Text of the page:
Also, it is often the case that students take advantage of the chance to change seats and exchange simple greetings over and over again, creating a mini state of pandemonium in their bid to get chips. This is a natural reaction to a natural situation. The students are simply unsure, tense, and nervous. Have patience, and this will run its course. In time, students will settle into more measured exchanges.
This activity creates a lot of tension and is very challenging, perhaps especially so for Japanese students. Self-initiated conversations, self-governed turn-taking, and constant peer scrutiny clashes with much that is culturally and educationally ingrained within them. I routinely stop the activity (or wait until the end) to touch bases with the students on these issues.
As the aspect of public performance seems to be most intimidating to them, I remind them of the simple, though often overlooked, fact that one can concentrate on doing only one thing at a time. I tell students that if they are self-conscious about being observed by their peers, the easiest and most productive way to "escape" this feeling is to focus on what they want to say. My students were delighted to find that this worked, that once they "got into" a conversation exchange their peers miraculously "disappeared" from their thinking. Granted, it is a strategy with only temporary results, but results that can have wonderful long-term conditioning benefits for reticent speakers, once incorporated into their repertoire of communication strategies.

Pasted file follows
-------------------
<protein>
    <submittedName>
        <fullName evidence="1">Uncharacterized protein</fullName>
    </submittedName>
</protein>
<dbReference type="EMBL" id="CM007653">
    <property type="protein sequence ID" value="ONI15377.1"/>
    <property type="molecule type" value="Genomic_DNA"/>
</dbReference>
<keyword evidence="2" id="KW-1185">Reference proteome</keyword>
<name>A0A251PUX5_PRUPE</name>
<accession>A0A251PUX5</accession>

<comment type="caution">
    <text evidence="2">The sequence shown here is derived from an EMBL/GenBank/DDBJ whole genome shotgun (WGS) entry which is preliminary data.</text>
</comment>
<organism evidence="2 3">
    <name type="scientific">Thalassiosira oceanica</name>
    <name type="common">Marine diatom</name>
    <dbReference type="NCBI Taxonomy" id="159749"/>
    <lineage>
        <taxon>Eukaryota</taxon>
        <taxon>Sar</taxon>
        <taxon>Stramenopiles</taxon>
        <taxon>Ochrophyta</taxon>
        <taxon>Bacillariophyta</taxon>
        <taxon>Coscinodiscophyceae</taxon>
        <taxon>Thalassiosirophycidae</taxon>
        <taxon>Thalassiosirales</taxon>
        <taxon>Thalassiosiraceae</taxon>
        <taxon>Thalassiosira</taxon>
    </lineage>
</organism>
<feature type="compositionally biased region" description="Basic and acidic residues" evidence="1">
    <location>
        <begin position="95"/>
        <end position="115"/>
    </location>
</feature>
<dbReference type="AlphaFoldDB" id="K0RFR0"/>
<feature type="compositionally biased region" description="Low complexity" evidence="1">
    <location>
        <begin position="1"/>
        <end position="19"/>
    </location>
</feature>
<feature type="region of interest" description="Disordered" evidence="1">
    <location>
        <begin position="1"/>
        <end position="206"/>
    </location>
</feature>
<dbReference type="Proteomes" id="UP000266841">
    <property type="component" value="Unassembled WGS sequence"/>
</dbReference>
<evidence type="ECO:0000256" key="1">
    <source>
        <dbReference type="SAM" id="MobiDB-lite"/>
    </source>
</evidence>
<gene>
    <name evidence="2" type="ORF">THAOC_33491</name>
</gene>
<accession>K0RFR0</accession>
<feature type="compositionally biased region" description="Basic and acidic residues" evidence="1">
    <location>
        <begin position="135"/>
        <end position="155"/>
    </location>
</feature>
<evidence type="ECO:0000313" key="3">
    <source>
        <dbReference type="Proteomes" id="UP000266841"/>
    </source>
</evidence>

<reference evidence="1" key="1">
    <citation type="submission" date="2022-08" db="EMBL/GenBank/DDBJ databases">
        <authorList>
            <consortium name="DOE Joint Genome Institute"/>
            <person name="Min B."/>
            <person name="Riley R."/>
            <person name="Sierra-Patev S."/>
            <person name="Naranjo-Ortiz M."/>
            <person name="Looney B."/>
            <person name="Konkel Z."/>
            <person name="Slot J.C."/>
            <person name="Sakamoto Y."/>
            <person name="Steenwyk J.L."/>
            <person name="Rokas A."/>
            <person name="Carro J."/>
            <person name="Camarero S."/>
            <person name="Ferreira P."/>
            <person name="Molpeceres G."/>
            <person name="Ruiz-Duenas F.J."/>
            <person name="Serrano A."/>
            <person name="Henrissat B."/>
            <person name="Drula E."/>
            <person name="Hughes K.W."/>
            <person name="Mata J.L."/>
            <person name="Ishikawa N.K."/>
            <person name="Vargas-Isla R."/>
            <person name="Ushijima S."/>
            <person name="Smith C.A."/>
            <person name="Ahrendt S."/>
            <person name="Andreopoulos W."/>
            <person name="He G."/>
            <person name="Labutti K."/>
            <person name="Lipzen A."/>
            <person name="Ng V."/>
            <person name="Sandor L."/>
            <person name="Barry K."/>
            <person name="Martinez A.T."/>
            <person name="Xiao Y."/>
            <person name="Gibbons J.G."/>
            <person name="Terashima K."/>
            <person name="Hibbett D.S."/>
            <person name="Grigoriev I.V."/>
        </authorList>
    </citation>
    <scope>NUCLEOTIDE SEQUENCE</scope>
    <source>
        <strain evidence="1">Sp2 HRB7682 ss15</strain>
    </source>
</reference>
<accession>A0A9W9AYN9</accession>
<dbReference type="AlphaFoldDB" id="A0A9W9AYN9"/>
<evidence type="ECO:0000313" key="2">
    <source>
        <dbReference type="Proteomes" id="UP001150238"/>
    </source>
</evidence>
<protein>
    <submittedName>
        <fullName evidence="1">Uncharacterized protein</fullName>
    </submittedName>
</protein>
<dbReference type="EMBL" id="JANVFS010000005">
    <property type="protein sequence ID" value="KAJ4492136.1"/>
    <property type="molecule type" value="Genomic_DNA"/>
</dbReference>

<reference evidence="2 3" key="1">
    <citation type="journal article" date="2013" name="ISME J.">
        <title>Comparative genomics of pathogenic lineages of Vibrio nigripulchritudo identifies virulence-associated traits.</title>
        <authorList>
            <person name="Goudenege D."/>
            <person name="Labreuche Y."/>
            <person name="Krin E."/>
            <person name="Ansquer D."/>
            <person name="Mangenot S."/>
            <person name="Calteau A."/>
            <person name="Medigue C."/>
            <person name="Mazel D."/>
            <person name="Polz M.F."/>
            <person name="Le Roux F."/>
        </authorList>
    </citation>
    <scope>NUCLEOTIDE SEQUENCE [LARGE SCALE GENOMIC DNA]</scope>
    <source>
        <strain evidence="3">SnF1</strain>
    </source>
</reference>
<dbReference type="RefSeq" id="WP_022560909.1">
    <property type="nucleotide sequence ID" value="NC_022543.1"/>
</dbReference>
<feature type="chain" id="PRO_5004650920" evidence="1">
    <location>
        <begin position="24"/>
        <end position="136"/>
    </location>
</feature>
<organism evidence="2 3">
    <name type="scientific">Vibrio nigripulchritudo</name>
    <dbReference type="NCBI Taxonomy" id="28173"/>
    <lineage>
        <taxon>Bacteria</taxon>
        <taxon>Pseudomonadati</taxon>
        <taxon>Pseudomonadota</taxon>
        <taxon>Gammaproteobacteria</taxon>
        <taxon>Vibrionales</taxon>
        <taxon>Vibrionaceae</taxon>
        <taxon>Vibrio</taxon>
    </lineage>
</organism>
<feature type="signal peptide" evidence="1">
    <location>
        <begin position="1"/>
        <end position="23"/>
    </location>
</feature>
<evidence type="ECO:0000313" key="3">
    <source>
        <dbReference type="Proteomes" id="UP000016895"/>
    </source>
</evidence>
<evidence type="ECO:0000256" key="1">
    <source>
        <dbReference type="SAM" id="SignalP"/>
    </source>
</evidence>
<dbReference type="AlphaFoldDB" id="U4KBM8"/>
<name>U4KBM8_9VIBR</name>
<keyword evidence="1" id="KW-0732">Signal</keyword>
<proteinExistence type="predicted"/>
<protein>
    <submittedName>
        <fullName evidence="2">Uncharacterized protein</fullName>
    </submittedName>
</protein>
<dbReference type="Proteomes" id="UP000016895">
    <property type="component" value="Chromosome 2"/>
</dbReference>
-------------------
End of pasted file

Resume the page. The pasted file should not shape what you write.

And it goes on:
I also bring to students' attention the brevity of the exchanges that have taken place to a certain point in the activity. I point out that most have been very short and simple, yet they have produced many chips. Students soon realize that a limited vocabulary does not necessarily limit the production of worthwhile English. Moreover, as students have ample opportunities to hear new English words and phrases from each other, I encourage them to steal, mimic, or ask for clarification, as soon and as often as possible, as a means of enlarging their own vocabulary as well as getting more chips. Students very quickly realize they have the means to deal with shyness or reticence, and gain self-assurance each time they initiate those means. Subsequent language activities have shown me that my students have embraced this understanding and have expanded their confidence as well as their English skills. This is student empowerment at its best.
I have experienced nothing but positive results from this activity. My students have told me in various forms of feedback that, while very challenging, this activity and our discussions about it have helped them increase their confidence and willingness to speak. I believe that by using Fish and Chips you, too, can help your students to learn more effectively.